Kyc.com enables its customers to mutualise or share costs and minimize the impact of future regulations on the business. For a who has relationships with some 20 different banking, who are looking for information on KYC, regulation, tax, margin and legal credit agreements. That means there will be at least five separate interactions with an institution which is then multiplied by the number of documents required. By standardising and streamlining the efforts, corporates can interact with kyc.com once and each bank can then consume identical information which is validated through the service.

Citi, Deutsche Bank, HSBC and Morgan Stanley participated in the design phase and launch of the service in 2014. BNP Paribas and UBS have also joined the service along with three other institutions and a further four are in the contract stage.

3 - Reuse

After uploading all the standardised KYC data required, corporates and asset managers have complete control over which banks and financial service suppliers can access the data. Reuse of the uploaded data eliminates the need to re-input the data for other suppliers and reduces the time to start using a new service.

Reusing the data also minimise the impact of financial regulations because the standarised data supplied to kyc.com base covers what is required by the current and upcoming regulatory KYC requirements, including Dodd-Frank, Emir, Mifid II and CRD IV.

How corporates use the service

KYC.com aim is to insulate the corporate from the administrative part of the process of signing up for services - tax, regulations, collateral management, product agreements rather than asking is my account open yet? am I ready to trade? can you update this document, etc. Corporates can then focus on doing their job, e.g. raising and managing liquidity.

Using the complete solution

A good example of using the full solution is how PIMCO have selected kyc.com and Markit to provide a complete regulatory and compliance solution to support KYC, AML, tax and credit and legal agreements. PIMCO benefits from the ability to reuse quality data and documentation across all of its onboarding functions and communicate with its counterparties. The firm also has full transparency across workflows and information in a single, centralised location.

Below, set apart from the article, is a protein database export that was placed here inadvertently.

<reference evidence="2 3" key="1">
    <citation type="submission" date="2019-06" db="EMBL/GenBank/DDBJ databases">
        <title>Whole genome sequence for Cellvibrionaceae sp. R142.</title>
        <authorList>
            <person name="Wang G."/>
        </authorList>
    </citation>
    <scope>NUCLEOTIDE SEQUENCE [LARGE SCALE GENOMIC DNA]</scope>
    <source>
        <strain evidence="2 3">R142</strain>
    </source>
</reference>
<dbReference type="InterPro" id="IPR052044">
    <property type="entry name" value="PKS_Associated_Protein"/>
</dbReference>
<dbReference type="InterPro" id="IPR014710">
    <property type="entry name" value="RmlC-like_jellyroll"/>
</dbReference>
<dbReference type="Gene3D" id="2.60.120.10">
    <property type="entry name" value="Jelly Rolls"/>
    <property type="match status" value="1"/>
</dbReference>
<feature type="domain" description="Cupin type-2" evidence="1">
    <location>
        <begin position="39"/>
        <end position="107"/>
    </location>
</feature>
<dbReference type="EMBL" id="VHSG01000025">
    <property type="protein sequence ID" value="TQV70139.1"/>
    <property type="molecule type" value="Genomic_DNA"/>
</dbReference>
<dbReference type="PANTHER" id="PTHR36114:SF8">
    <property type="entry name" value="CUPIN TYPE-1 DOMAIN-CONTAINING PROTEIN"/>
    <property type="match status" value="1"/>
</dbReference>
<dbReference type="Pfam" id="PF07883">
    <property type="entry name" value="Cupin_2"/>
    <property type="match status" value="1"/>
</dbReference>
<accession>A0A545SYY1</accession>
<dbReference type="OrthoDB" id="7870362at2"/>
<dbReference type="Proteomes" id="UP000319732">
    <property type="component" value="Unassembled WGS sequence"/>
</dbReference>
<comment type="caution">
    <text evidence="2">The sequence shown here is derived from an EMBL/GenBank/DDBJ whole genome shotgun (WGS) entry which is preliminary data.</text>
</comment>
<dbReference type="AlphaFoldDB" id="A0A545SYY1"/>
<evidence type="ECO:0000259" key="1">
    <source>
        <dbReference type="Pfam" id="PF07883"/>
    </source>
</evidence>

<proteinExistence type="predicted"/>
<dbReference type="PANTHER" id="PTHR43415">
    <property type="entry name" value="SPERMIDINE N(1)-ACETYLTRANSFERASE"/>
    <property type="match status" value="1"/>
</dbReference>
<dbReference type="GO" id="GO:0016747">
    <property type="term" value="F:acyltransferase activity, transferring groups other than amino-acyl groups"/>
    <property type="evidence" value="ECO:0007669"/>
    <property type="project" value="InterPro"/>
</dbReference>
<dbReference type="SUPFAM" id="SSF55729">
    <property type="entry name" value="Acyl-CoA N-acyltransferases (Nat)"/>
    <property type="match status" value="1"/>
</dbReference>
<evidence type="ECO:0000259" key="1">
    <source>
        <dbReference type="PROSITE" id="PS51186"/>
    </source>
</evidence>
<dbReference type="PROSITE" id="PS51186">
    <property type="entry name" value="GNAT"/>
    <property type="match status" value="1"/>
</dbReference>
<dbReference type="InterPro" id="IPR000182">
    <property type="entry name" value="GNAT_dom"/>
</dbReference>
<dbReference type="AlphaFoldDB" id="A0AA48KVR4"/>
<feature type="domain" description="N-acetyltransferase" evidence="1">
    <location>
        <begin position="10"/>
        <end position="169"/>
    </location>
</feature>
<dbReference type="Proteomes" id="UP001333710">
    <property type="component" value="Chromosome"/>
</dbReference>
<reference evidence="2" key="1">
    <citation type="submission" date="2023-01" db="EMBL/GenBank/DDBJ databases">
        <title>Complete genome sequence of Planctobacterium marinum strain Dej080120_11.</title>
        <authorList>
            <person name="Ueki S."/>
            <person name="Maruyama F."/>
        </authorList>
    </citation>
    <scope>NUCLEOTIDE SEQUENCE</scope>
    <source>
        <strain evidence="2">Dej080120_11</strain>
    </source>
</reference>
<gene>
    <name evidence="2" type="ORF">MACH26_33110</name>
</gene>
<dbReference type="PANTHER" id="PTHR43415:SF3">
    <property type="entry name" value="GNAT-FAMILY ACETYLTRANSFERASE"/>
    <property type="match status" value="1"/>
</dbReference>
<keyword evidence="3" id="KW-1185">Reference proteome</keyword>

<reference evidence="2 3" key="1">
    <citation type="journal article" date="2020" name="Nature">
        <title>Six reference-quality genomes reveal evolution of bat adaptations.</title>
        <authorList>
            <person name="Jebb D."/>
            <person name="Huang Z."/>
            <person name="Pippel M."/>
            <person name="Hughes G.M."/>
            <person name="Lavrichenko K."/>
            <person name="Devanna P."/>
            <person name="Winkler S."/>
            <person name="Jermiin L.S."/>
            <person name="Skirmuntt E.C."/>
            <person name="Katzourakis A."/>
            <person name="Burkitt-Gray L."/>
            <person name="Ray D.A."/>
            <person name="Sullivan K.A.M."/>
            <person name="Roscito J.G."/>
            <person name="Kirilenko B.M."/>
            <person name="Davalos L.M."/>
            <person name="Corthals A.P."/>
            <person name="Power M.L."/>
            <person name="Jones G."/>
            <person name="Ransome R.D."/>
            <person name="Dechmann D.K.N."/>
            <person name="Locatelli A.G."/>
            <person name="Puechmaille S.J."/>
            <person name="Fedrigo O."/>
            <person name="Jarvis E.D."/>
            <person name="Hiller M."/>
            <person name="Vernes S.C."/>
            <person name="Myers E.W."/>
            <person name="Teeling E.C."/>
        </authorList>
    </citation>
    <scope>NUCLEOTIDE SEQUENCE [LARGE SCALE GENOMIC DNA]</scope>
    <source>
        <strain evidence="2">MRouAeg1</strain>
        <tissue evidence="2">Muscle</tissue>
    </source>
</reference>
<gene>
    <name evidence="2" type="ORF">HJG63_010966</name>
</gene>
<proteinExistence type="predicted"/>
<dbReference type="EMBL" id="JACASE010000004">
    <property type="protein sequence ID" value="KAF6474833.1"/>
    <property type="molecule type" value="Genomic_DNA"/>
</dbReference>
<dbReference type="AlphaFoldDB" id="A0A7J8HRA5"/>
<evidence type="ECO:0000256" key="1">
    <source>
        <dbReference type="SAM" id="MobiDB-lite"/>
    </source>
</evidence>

Corporate workflow support

Kyc.com enables corporates to upload and maintain their KYC information required by bank counterparts in one centralised location with complete control of who is permitted to use the information.  Corporates register each of their entities and upload documentation in line with kyc.com industry policy standards.  Kyc.com use this information to create a profile that is used by the subscribing banks based on the corporates instructions.

Role and future

Kyc.com believe their role is to provide an ecosystem that enables increased efficiency across the whole KYC space. Jon May, CEO, Kyc.com explains, “Our job is to insulate corporates and asset managers from the administrative burden of KYC on-boarding and regulatory compliance today and in the future by continuing to add on for new regulatory initiatives such as MiFID II and uncleared margin.”

“We are also looking at the potential of blockchain and how that can be used to solve KYC challenges. As we continue to build out our service we will continue to look to branch out to other jurisdictions and create localised policies based on client need.” In the future May also sees opportunities to expand their business model, “We also plan to provide support and services in the post-trade side of financial transactions by leveraging our existing offerings such as MarkitSERV.”


CTMfile take: KYC services are no-longer just restricted to client on-boarding, they have naturally expanded to cover regulatory compliance as well. Third party vendors are well placed to dominate this space with their secure ecosystems and platforms. The issue for corporates, as always, is: Whom do you trust to store and manage your KYC and regulatory data. No-one? Third parties? If third parties, then: what type of organisation do you/will you trust? Vital decisions are now being made in corporate treasury departments which will affect the efficiency of financial transaction processing around the world.


This item appears in the following sections:
Bank Relationship Management & KYC
Bank Fees Reconciliation & Negotiation
electronic Bank Account Management
Control & Compliance in Operations
Anti-Money Laundering Fraud Prevention
ID Systems & Services in Fraud Prevention

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Comments

By Paul Stheeman on 7th Jul 2016:

This does sound promising, in particular from a corporate perspective. There is an urgent need to reduce the strain on corporate Treasurers resulting from current uncoordinated KYC processes. Let’s hope that common sense prevails and that further standardization takes place.